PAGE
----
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Hands down, no doubt, the most common business mistake creative entrepreneurs (and almost all entrepreneurs) make is not taking time to track and understand the metrics of their business. The true language of business is numbers…data. Numbers can tell you where your business is today. Numbers can predict the future of your business. Numbers help you see where you need to change and improve. Business is all about the numbers.

About a year into growing my agency, I became obsessed with tracking the data of my business. I opened a blank spreadsheet and started to put all of the data points I would start to track. The list became “Mike Janda OCD Large” and it included A TON of things including:

  • How much did we bill (revenue)?
  • How much did we cost (expenses)?
  • How much profit (or loss) did we make?
  • How many proposals did we submit?
  • What was the average cost per proposal?
  • How many proposals were green lit?
  • What was the average cost per proposal that received a green light?
  • How many invoices did we send?
  • What was the average cost per invoice?
  • How much money are we waiting to collect (receivables)?
  • How much money is overdue for payment?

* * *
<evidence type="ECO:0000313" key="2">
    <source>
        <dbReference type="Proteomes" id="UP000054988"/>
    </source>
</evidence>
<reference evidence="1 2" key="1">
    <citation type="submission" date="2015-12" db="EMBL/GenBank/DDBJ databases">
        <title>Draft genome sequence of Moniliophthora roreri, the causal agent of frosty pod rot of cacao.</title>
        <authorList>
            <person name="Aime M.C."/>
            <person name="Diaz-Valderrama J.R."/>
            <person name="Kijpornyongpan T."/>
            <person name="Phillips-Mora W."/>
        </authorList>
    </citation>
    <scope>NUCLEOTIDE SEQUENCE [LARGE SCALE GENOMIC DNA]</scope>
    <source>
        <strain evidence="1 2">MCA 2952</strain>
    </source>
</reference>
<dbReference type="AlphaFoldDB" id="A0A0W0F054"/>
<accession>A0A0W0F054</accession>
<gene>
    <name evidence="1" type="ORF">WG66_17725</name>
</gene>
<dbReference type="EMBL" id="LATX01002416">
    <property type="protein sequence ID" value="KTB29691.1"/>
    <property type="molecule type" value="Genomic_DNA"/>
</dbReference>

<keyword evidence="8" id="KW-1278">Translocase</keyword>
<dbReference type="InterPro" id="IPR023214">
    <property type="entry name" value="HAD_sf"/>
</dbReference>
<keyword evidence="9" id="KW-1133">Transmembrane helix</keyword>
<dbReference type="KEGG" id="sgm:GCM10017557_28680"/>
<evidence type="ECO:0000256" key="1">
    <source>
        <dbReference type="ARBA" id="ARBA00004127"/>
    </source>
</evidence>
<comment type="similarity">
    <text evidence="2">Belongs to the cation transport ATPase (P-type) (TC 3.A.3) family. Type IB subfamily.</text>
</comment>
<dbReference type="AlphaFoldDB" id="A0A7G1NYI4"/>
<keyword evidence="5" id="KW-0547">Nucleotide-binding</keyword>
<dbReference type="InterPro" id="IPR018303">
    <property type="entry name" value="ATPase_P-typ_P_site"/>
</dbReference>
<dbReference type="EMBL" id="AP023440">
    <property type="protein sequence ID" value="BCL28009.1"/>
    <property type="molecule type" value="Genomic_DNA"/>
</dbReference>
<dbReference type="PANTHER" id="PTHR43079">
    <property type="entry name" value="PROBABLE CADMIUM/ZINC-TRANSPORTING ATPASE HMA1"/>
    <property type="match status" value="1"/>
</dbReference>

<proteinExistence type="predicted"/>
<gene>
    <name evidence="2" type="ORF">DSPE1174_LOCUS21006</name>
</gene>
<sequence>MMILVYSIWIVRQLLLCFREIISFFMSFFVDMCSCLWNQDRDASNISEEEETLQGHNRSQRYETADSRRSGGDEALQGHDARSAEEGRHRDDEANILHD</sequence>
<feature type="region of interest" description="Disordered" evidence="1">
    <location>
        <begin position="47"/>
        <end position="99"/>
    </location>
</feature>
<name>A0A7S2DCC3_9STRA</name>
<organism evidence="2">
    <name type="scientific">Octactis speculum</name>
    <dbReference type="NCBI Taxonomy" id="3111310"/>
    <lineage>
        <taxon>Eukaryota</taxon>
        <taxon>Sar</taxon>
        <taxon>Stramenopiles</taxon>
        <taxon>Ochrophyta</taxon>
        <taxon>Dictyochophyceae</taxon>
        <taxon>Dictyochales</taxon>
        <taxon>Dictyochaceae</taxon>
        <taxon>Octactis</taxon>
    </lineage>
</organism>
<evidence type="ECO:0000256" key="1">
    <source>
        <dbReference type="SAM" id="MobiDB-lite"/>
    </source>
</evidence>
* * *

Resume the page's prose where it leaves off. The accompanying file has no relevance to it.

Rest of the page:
• How many man-hours did it take to complete our projects this month?
  • How much did we cost per production hour (the hourly burn rate)?
  • How much did each employee cost per hour/per day?
  • How much money is in each account at the end of the month?
  • How many days before the first of the month did we have enough money green lit to cover costs?
  • How many working projects do we have that have yet to be invoiced?
  • Who were our first-, second-, and third-largest clients in the month (based on dollars billed)?
  • How much did we spend on advertising this month?
  • What were our payroll costs?
  • How much were overhead costs (excluding payroll)?
  • When did employees receive raises and how much did that amount to?

With the right data, you can predict the future by looking at the past.